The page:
As for the hangover, a day of green tea and Alka Seltzer eventually put paid to the nausea, which is a good thing because we’ve got party guests at the cottage, and they always stop at the wine store before they arrive.
Has this ever happened to you? It’s Sunday morning and you wake up with a yen for pancakes. Perhaps you overindulged the night before and need a little bulk to face the day. Or maybe you overindulged then picked a fight with your husband and are feeling just a tad guilty. It may even be that your in-laws are visiting and you’d rather cook than discuss the Sunday papers, your “drinking problem” or how you can be such a bitch to their golden boy who is also the perfect husband. Maybe it’s all three, not that I’d know much about that. Anyhoo, whatever the reason, it is safe to say that when we crave pancakes (or white cake, or biscuits, or whatever) it’s best that the monkey be fed. For everyone.
So as I was saying, there you are on Sunday morning, all ready to whip up a batch of the best when you realize the recipe calls for half a cup of buttermilk, which of course you do not have. I for one don’t even know what buttermilk is, nor do I care enough to bother to find out, and I certainly wouldn’t waste valuable cold storage space – space that is required to keep champagne at the ready and at least one bottle of white in reserve – on buttermilk, which only comes in quarts and will have to be located and thrown out in three months after I’ve forgotten all about it and it’s gone rancid and is stinking up the kitchen.
Now I know what you’re thinking – there’s no buttermilk in the instructions on the Aunt Jemima box. I thought we understood each other on the issue of baking mixes by now. Well all I can say is once you’ve had scratch pancakes, which are about the easiest thing in the world to make, you will never go back to the nasty, grainy, plastic ones from the box, no matter how kindly and reassuring the face under the headscarf may be. And I’m not even going to get into buckwheat pancakes. Why in the name of all that’s holy would anyone eat those?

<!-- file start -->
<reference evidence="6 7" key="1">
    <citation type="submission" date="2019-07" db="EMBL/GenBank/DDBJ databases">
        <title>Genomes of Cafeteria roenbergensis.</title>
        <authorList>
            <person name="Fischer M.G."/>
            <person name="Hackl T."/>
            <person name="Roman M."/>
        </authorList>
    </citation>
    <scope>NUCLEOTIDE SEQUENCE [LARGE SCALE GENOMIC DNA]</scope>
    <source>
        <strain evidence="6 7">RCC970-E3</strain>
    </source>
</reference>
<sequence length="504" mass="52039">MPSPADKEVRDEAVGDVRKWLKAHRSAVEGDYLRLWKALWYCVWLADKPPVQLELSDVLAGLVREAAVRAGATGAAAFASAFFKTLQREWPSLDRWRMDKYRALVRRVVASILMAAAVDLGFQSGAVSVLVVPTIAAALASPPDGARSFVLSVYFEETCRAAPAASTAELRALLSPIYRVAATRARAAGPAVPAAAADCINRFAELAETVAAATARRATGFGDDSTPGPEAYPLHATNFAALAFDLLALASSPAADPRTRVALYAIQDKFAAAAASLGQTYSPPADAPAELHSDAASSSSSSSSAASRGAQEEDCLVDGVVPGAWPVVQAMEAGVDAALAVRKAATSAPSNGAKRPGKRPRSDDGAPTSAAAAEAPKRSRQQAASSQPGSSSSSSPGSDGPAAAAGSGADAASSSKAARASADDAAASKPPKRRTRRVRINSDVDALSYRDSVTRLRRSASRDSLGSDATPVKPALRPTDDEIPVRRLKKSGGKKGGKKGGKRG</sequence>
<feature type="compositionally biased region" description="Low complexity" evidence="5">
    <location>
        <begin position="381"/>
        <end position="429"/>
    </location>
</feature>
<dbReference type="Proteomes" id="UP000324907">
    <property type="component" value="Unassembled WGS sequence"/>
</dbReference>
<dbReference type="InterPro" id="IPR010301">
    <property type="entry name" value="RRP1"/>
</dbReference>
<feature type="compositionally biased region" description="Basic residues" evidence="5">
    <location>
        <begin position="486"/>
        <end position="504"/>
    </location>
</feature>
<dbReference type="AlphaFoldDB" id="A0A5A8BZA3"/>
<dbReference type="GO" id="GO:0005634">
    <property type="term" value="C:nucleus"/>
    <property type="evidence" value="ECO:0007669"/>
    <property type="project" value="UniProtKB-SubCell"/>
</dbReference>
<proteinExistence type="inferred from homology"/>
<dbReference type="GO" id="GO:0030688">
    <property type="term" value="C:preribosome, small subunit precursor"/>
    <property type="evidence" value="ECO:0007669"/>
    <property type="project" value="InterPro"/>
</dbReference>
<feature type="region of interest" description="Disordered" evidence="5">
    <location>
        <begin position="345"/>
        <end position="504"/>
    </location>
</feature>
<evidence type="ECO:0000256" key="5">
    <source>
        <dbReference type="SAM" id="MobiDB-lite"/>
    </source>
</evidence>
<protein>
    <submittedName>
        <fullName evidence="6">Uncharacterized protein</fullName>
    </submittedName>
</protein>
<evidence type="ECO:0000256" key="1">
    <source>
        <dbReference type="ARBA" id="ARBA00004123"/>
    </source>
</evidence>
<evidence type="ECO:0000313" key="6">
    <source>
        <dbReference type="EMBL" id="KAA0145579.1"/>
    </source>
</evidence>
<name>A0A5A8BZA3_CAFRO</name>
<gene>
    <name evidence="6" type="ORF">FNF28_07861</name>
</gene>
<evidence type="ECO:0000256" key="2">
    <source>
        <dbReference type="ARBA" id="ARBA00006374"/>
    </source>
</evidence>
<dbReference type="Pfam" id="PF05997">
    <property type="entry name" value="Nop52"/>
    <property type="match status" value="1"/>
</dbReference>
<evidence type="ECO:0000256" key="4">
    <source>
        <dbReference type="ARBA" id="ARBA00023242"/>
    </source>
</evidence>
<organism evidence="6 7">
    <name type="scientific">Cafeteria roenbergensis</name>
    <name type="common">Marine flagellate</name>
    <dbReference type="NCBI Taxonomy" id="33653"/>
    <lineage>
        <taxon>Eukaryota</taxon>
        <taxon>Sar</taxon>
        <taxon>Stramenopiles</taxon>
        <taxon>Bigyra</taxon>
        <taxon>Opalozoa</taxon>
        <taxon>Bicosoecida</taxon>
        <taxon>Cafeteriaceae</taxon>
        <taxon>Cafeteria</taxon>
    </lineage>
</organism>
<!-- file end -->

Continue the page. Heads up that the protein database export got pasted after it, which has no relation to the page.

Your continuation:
Here’s the good news: there is no need to have buttermilk on hand, or go out searching for it at odd hours while trying to conceal your pajamas under your trench coat, as long as you keep powdered buttermilk on hand. Oh yes, it comes in powdered form, just like the dry milk you use in bread machine recipes. Saco makes it, and there’s even an organic version available from the good folks at Organic Valley. You can order it online, it never goes bad and you keep it in the pantry.
Alternatively, you can substitute either of the following for a cup of buttermilk:
- For each cup of buttermilk, pour a tablespoon of white vinegar or lemon juice into a one-cup measure and fill with milk, then let it sit for ten minutes or so.
- Drop a heaping tablespoon or so of plain yogurt into a one-cup measure and fill with milk. Mix and use immediately.
For those of you who can’t be bothered with any of the above, here’s my no-buttermilk recipe. Although buttermilk pancakes are best, the regular milk version is still head and shoulders above anything from a mix. This recipe is utterly foolproof and goes a long way toward getting those pesky in-laws
off your back happily fed on a Sunday morning.
No Panic Pancakes (makes about 10 smallish pancakes)
In a bowl, mix:
- 1 cup all purpose flour (don’t even think about whole wheat)
- 1 tablespoon sugar
- 2 teaspoons baking powder
- ¼ teaspoon salt
- 1 beaten egg
- 1 cup milk (whole is best, low fat will do, skim only in an emergency)
- 2 tablespoons vegetable or canola oil (or use melted butter, which I prefer). Almond oil is also nice for a slightly nutty flavor.
Stir until just blended and still a little lumpy, then cook on a hot, oiled griddle as usual.
A note on additives: If you’re adding fruit, and this is important, don’t add it to the batter in the bowl. Instead, sprinkle each pancake with the fruit (or chocolate chips, which are delicious with bananas or strawberries, btw) right after you pour the batter on the griddle, then flip.
And now, for those of you who have hung on to the bitter end, a little John Malkovich to go with your flapjacks.